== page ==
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Growing complacent

/ 04:03 AM September 14, 2020

I have seen my family twice, and only briefly, since the pandemic began, for fairly essential reasons. I continued to wear a mask in both instances, fearing for the safety of the elderly in the home. Most of the health care workers I know are the same: If they have the option to isolate from their families, they do so. Some hospitals have thankfully stepped up to provide dormitories for such workers. For those who cannot live away from their families, they continue to exercise care in the hospital and outside of it, and many avoid spending time in communal areas even within their home. This level of caution isn’t confined to health workers, and continues to be the burden of all those needing to go out for work, particularly in other service industries.

This social and physical isolation undoubtedly takes a toll, especially since there’s no end in sight: Many experts on the COVID-19 response believe that the novel coronavirus will continue to disrupt our lives until the end of 2021, but even that estimate is uncertain. Still, the thought of infecting our families is deterrent enough and keeps us on track, especially as we continue to see the virus take, and take, and take.

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Last Saturday, the Department of Health reported its highest number of deaths from COVID-19 in one day. This data might not be absolutely reliable, and the department itself admits that some of these fatalities happened earlier and were reported later, but it’s clear that the virus isn’t letting up. As of this writing, we have more than 60,000 active cases. It’s enough to scare many of us who are working outside the home into staying isolated, keeping contact with our families through Zoom calls, and ordering food in.

This is why it can be disheartening to scroll through social media and see how many people do not find themselves burdened with similar thoughts. My colleagues and I try our best to minimize eating and drinking with others inside the hospital, and if we do so we do this while facing the wall or sitting far away, knowing that removing our masks and face shields even for a short communal meal puts us and loved ones in danger. In contrast, I see friends — even health professionals! — eating samgyupsal in enclosed restaurants. People are visiting the homes of relatives and friends to celebrate birthdays and baby showers. People meet up to chat and smoke and take photos together, removing their masks in the process.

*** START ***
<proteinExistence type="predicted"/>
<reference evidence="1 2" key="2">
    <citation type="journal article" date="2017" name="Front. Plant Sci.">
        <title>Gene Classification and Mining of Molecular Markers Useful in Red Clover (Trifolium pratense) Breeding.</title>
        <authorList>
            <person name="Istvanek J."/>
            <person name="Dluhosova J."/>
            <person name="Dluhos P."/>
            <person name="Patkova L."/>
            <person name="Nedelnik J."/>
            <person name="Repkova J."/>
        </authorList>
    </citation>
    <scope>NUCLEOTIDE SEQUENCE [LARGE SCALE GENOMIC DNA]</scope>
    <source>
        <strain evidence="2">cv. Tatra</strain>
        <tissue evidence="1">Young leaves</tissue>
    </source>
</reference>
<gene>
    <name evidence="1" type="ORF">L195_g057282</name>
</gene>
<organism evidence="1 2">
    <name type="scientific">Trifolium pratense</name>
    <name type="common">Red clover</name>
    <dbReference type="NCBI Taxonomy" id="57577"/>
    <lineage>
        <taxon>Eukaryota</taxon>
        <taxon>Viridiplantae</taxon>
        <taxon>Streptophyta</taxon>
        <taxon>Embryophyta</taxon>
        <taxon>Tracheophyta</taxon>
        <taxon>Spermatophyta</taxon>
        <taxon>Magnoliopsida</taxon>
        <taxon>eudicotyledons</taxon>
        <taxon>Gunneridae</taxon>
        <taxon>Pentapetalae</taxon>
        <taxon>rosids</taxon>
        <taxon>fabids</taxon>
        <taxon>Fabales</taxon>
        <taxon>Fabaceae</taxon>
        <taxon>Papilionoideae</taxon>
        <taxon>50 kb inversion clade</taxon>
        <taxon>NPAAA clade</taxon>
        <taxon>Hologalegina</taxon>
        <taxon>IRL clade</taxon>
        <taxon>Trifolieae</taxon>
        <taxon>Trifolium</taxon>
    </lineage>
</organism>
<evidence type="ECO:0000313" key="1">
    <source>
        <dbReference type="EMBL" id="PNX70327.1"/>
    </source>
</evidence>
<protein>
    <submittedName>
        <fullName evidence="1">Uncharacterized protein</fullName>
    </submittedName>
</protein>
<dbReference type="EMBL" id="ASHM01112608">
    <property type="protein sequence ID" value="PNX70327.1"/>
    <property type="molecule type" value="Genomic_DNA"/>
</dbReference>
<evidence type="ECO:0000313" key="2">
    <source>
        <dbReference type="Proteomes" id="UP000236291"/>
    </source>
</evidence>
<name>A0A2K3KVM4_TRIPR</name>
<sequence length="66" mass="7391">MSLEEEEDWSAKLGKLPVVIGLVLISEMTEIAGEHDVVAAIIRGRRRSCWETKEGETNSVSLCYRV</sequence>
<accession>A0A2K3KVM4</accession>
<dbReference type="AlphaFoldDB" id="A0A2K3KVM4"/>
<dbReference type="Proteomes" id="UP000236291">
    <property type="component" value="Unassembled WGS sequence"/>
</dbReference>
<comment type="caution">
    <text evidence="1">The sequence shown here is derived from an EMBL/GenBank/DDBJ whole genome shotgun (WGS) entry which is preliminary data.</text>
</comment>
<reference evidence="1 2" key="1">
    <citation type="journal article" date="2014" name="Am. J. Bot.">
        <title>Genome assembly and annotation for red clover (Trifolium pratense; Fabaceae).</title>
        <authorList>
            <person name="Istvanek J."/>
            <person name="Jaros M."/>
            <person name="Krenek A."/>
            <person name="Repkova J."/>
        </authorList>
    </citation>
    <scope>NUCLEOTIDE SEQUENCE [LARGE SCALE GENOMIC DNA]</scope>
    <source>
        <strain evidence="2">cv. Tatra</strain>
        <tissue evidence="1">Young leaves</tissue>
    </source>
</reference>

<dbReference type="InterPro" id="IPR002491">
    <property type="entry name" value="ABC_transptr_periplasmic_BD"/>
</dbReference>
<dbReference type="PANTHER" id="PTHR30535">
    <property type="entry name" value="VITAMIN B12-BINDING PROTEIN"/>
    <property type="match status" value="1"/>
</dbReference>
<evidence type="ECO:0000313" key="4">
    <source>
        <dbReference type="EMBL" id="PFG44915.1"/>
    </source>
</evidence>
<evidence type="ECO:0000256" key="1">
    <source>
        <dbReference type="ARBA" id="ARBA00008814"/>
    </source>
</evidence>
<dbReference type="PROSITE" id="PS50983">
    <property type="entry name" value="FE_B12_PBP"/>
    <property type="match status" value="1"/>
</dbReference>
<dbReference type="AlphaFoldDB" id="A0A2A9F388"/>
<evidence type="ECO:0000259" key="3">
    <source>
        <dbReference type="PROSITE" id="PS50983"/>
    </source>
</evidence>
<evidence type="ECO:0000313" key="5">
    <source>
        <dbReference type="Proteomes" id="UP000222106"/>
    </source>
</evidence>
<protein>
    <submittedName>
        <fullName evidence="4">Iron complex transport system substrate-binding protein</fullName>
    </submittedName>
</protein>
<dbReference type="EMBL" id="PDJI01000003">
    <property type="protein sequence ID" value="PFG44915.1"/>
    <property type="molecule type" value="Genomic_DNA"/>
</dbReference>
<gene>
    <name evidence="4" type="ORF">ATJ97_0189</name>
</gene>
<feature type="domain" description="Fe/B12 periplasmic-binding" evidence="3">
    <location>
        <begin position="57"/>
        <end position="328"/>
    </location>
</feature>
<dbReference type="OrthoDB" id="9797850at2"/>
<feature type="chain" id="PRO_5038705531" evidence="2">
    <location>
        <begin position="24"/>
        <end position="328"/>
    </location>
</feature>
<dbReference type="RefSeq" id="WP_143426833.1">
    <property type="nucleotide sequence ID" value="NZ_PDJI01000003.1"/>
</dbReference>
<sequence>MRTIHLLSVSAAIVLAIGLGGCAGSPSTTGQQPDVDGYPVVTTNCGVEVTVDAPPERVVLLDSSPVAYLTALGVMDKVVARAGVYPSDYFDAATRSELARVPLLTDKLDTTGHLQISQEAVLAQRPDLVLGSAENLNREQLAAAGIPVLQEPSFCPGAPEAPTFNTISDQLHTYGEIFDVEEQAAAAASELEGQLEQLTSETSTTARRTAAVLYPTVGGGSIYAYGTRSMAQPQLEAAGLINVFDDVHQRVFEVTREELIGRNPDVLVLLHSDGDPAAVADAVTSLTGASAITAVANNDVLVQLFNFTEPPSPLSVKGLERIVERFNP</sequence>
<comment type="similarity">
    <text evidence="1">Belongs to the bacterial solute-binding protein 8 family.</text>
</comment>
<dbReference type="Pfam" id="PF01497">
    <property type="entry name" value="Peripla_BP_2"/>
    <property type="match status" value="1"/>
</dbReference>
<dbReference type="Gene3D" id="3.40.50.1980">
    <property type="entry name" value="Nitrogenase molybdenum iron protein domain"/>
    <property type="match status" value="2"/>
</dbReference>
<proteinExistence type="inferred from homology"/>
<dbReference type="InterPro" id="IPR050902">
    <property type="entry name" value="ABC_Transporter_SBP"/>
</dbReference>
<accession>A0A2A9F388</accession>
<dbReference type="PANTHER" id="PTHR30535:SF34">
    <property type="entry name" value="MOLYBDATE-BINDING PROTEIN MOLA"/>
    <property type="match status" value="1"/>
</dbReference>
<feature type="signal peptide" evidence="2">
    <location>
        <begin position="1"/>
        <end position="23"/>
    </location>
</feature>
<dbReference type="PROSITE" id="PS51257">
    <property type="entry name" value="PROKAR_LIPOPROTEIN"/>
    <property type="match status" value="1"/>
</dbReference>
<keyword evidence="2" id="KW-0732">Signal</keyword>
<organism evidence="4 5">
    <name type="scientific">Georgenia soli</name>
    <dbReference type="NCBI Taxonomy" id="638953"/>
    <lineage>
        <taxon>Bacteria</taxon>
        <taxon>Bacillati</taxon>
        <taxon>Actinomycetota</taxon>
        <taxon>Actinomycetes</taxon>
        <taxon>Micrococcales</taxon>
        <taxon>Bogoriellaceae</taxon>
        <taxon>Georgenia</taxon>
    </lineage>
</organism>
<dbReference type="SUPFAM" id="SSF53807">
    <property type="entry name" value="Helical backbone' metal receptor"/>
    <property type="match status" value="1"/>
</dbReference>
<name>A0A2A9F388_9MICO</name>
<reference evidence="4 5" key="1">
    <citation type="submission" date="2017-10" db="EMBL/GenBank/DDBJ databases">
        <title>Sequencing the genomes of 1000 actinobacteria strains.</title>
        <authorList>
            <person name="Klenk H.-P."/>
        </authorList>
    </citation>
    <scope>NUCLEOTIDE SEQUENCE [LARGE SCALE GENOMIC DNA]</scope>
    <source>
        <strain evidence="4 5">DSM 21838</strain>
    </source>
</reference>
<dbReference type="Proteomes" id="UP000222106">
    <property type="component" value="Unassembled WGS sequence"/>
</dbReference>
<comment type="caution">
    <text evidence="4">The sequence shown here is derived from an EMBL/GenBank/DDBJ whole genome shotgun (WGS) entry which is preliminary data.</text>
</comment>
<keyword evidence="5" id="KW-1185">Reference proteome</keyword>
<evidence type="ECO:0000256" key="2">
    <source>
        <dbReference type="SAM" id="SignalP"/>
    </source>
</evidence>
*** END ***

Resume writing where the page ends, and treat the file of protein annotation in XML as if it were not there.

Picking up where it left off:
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It is difficult to begrudge our friends their happiness, particularly when we have all been chafing under quarantine, but this laxness is disappointing. This is in light of a recent study from the US Centers for Disease Control and Prevention which found that participants who tested positive for COVID-19 were twice as likely to have dined in a restaurant in the two weeks prior to their diagnosis, versus those who tested negative.

It isn’t something we see just on our social media feeds. Standards are being relaxed elsewhere. To accommodate more riders, physical distancing in public transport will be eased over the next month, thanks to approval of a Department of Transportation proposal by the Inter-Agency Task Force for the Management of Emerging Infectious Diseases and the National Task Force Against COVID-19. The prescribed 1 meter or more distancing — which health experts have already emphasized is a minimum and not a guarantee against contagion — will be reduced to 0.75 m, then 0.5 m, then 0.3 m. It’s a proposal that has already been called problematic by infectious disease experts.

The relaxing of restrictions parallels the way we have relaxed our standards of behavior in mitigating COVID-19 spread. Where we once worried about sanitizing delivered goods, now we have started to see dining in restaurants as “normal” again, even under circumstances that leave us vulnerable to infection. Couple this with imperfect mask-wearing behaviors, and we can already see the potential for spread.

We must not buy into the “pasaway” narrative and allow government to gaslight us into thinking that the current catastrophic status of COVID-19 in the Philippines is a fault of the citizenry, rather than wishy-washy, too-little-too-late travel policies; selectively applied COVID-19 rules; misuse of resources; and a steady refusal to put evidence-based, scientific recommendations at the forefront of prevention. But we must also admit that, from this point on, success is impossible unless caution is exercised by all. Let’s not be complacent, and let’s continue to find safer alternatives to nonessential gatherings.

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For more news about the novel coronavirus click here.
What you need to know about Coronavirus.
For more information on COVID-19, call the DOH Hotline: (02) 86517800 local 1149/1150.

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